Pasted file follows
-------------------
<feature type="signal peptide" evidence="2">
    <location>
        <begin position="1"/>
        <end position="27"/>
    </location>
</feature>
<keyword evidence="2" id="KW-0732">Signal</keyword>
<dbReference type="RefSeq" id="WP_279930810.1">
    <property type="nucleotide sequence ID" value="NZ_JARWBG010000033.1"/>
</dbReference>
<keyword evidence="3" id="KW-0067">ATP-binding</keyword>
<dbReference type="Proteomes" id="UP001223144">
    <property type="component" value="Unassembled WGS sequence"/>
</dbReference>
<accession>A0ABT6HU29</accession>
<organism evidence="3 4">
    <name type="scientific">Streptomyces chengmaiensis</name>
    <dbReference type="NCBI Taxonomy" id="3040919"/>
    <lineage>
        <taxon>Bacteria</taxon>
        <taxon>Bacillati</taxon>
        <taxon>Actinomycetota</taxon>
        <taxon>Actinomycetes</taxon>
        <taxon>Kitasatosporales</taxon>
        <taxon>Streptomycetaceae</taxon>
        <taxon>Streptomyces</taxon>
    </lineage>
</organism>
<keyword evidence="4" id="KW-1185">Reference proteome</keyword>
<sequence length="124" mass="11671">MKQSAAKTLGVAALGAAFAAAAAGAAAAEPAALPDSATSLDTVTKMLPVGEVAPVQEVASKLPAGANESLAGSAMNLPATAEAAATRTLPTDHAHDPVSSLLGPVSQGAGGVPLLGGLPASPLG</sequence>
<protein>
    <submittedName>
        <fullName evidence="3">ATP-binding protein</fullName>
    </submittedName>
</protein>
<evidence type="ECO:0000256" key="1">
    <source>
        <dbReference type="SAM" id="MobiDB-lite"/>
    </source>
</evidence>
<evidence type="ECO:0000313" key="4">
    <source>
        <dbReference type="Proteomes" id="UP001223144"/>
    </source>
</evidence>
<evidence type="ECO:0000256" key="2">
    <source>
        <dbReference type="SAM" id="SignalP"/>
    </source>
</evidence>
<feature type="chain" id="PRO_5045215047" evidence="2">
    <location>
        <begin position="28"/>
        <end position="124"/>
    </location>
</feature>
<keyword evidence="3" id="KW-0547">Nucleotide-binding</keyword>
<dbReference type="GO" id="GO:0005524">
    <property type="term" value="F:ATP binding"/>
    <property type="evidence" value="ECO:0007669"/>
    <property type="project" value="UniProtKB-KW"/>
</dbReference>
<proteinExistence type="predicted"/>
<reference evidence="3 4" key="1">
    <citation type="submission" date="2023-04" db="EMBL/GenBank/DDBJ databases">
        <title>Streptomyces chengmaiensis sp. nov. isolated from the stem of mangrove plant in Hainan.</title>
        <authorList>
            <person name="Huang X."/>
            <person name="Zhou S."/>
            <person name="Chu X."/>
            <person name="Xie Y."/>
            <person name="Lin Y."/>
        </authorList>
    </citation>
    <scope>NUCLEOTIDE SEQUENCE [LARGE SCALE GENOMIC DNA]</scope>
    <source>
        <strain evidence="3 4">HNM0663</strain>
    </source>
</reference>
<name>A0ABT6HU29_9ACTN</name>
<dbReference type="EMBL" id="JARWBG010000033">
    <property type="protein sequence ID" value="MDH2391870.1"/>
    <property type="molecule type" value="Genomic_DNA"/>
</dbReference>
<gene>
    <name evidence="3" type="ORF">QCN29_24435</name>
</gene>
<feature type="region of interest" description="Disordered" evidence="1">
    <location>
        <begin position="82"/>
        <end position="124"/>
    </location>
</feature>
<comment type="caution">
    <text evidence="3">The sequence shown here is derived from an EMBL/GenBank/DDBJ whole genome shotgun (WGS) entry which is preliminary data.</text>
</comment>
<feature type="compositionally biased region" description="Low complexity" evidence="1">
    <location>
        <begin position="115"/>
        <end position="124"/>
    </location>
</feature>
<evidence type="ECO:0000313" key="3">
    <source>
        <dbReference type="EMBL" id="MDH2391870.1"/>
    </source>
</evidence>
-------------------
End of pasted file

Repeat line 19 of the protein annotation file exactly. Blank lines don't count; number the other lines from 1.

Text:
    <lineage>